• Annointing of the hands with chrism
  • Presentation of the chalice and paten (gifts from the people of God to be offered to God)
  • Kiss of Peace
Fr Chris' talk about the sacrament is excerpted from the main programme podcast and can be listened to HERE.

Fr Chris's talk on the programme on Vocation Sunday is available HERE.
Further links and information on the Sacrament are available at the following:
Catechism of the Catholic Church
Catholic Encyclopedia (1911)
Ask.com - Sacrament of Ordination (a lot of good links at this link giving further information)
American Catholic.org - The Sacraments (links to a couple of short articles looking at various points concerning the sacrament)
Gospel - Mark 6: 30-34

We didn't get time to reflect on this weeks gospel on this weeks programme. However, if you are looking for some resources/reflections for lectio on this weeks gospel, some reflections are available from:

Word on Fire
Sunday Reflections
English Dominicans
Centre for Liturgy

Saints of the Week
Divine Office - Psalter Week 4

July 23rd - St Bridget of Sweden (co-patron of Europe)
July 24th - St Declan of Ardmore
July 25th - St James the Greater (the saint associated with the Camino de Santiago and Patron Saint of the Sacred Space 102fm blog for 2012) 
July 26th - St Joachim and St Anne (parents of BV Mary, grandparents of Jesus and patron saint of grandparents)
July 27th - Bl Mary Magdalene Martinengo
July 28th - Bl John Soreth

17 Jul 2012

Poor Clares - The Soul of the City (UPDATED!)

The Poor Clare Sisters of Nuns' Island, Galway

Last night's Creedon's Cities on RTE1 featured the Poor Clare sisters from Nuns' Island, Galway.  The Poor Clares are an enclosed contemplative religious community, which means that as well as the vows of poverty, chastity and obedience, they take a fourth vow of enclosure.  This means that the Poor Clare sisters rarely leave the monastery.  Does this mean that they are cut off from the world??  On the contrary, by withdrawing from the world, they have the time and vocation to carry the whole world in their hearts to God in prayer.

Sr. Bonaventure speaking with John Creedon on Creedon's Cities

The Poor Clares rely on God's providence to take care of them, but because it is good to work, they also make, pack and distribute altar breads for the Diocese.  This is particularly appropriate because their day is structured around the Mass, Eucharistic adoration and the Liturgy of the Hours, in other words, around prayer, which is their most important 'work'.  The Poor Clares are women who have dedicated their lives to God by following the Rule of St. Clare.  Yet, in doing so they have not lost their own individual personalities. Each vocation story is different as each person is unique.  Some of the sisters' vocation stories are available here.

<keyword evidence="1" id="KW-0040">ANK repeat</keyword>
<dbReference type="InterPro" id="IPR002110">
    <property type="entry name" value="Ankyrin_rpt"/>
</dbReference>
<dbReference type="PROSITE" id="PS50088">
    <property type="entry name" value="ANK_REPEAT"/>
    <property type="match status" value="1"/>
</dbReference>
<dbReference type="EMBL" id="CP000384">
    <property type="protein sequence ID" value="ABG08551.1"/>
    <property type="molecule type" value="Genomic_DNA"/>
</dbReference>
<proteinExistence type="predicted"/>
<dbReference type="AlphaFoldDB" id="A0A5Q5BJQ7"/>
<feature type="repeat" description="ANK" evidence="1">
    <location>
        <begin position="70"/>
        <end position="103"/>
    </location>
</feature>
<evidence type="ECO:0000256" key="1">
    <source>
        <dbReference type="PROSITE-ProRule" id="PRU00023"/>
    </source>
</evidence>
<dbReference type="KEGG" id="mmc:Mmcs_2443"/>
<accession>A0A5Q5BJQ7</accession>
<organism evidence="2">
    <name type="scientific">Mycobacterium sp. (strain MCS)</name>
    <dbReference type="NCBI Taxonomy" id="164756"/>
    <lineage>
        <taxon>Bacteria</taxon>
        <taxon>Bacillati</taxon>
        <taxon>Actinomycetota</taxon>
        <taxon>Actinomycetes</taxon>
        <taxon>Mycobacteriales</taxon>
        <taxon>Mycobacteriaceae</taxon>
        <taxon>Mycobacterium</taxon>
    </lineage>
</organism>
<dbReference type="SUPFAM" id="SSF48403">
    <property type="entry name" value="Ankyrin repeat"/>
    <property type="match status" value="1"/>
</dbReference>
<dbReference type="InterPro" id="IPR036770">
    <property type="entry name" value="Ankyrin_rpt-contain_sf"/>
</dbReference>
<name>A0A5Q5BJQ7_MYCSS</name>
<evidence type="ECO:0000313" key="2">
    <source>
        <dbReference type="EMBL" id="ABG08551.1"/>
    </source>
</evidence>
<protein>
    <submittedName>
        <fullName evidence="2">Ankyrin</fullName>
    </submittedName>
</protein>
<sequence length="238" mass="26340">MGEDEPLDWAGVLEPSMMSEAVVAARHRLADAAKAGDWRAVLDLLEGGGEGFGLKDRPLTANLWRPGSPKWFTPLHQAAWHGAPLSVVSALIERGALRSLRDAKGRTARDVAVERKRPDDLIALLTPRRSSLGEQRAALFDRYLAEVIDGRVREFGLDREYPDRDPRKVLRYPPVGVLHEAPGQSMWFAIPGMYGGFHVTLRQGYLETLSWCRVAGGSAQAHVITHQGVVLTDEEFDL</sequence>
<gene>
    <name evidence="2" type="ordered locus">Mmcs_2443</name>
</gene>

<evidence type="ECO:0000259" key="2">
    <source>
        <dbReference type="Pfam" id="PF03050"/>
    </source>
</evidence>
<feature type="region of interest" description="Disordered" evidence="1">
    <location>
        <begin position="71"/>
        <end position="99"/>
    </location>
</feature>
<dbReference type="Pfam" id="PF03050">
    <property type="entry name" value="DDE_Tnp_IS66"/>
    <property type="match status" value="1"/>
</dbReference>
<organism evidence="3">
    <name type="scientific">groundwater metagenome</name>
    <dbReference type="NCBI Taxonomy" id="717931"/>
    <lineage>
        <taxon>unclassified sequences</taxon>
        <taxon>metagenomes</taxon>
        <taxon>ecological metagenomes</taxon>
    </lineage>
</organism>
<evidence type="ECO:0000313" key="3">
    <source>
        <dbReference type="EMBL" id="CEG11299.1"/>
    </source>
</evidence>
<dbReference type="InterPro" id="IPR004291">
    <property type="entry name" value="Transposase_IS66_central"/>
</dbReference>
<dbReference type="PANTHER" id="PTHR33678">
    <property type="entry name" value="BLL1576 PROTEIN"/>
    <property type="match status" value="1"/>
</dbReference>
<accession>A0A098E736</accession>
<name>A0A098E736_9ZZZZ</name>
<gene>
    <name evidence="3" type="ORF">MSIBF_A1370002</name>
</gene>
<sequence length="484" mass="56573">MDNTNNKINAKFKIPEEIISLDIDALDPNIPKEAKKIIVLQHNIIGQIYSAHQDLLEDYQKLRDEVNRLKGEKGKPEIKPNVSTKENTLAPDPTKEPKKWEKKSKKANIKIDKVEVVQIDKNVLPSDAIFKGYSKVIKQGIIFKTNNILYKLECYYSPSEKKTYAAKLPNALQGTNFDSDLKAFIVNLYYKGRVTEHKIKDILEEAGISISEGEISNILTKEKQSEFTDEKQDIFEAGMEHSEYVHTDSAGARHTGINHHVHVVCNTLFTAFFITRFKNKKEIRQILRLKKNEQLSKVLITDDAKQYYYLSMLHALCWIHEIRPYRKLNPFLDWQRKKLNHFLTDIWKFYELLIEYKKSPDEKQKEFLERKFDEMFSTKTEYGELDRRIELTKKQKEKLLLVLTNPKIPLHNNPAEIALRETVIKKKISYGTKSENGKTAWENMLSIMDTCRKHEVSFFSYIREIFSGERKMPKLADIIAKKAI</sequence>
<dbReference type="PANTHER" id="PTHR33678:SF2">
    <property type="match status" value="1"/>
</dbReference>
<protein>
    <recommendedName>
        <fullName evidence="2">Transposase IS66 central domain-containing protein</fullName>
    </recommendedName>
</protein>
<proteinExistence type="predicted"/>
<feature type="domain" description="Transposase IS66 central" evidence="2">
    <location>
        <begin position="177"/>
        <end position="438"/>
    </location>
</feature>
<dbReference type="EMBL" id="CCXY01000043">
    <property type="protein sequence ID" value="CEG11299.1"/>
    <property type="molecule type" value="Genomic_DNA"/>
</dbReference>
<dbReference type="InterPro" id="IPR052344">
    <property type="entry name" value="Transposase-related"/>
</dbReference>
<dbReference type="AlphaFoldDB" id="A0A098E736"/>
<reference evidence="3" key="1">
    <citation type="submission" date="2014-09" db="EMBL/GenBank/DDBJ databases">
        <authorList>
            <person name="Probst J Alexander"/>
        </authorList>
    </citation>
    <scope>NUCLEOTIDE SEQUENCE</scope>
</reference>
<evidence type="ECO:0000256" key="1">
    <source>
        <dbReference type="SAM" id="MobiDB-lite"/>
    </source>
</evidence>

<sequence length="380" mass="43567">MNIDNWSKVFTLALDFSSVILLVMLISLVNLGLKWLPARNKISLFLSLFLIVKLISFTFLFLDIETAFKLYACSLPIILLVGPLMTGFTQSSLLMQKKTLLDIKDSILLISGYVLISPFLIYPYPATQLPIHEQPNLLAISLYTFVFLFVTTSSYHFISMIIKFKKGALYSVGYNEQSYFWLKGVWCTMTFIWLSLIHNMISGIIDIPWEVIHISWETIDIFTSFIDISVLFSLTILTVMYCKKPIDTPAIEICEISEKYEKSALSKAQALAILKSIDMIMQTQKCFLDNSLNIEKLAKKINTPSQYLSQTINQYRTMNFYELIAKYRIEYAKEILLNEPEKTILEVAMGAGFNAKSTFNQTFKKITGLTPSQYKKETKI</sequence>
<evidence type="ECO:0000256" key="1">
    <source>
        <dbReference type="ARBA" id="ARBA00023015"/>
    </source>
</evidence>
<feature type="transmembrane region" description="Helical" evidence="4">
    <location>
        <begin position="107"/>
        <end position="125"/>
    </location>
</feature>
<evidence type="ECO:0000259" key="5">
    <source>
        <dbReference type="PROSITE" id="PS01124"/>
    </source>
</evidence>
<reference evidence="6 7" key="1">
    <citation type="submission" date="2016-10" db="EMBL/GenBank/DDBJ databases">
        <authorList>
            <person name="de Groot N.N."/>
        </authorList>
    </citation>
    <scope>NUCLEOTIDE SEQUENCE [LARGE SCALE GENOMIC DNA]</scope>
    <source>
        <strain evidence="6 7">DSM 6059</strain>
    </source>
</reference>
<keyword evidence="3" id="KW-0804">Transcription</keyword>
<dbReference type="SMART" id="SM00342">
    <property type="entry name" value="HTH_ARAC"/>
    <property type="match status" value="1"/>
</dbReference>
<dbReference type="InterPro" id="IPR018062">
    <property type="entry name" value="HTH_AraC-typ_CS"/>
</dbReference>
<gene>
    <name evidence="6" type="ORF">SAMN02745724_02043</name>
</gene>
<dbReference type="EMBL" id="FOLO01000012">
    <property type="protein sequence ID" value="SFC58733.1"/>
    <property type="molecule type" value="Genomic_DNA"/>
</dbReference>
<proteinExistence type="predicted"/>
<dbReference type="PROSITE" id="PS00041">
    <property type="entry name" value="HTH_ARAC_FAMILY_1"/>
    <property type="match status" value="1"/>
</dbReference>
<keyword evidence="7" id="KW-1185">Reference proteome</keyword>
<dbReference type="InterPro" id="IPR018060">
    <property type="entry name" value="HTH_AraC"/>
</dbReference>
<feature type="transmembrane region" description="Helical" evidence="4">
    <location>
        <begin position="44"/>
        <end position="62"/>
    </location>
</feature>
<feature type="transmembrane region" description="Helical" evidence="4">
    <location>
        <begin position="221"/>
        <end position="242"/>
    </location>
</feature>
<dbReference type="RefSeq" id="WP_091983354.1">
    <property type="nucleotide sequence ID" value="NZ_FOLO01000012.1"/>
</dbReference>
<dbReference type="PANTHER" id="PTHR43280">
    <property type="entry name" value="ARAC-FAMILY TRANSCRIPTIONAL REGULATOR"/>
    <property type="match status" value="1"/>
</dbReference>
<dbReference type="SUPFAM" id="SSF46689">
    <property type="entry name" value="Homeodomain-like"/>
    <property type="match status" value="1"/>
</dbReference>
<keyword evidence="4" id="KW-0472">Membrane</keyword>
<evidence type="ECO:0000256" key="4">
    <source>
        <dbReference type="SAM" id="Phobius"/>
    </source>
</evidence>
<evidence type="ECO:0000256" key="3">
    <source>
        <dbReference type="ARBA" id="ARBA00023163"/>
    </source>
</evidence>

It may seem strange to see the Poor Clares on television, but did you know that St. Clare is the patron saint of television?  One Christmas Eve, St. Clare was so sick that she could not leave her bed to attend Mass.  The Lord granted her a miraculous vision to participate in and see the Mass from her sick bed.  Pope Pius XII declared St. Clare the patron saint of television in 1958 because he recognised her interior, penetrating vision.  The full  interview with John Creedon is available here.  More images from the programme are available on the Franciscan website here.

This year the Poor Clares are celebrating the 800th anniversary of the foundation of their order.  In 1212, St. Clare, then called Clare Offreduccio, left her home on Palm Sunday to join St. Francis and his followers.  The Feast of St. Clare is August 11th 2012.  To read more about St. Clare, click here.  

St. Clare

To visit the Poor Clares' website in Galway: www.poorclares.ie or to visit their facebook page click here.  The facebook page is managed externally for the sisters.

Lorraine will be visiting the Poor Clare sisters in August, so watch this space and our podcast page for an interview with the sisters!

16 Jul 2012

Our Lady of Mount Carmel

July 16th is the feast of Our Lady of Mount Carmel.Our Lady of Mount Carmel is the title given to the Blessed Virgin Mary, in her role as patroness of the Carmelite Order. The first Carmelites were Christian hermits living on Mount Carmel in the Holy Land during the late 12th and early to mid 13th centuries. They built a chapel in the midst of their hermitages which they dedicated to the Blessed Virgin, whom they conceived of in chivalric terms as the "Lady of the place"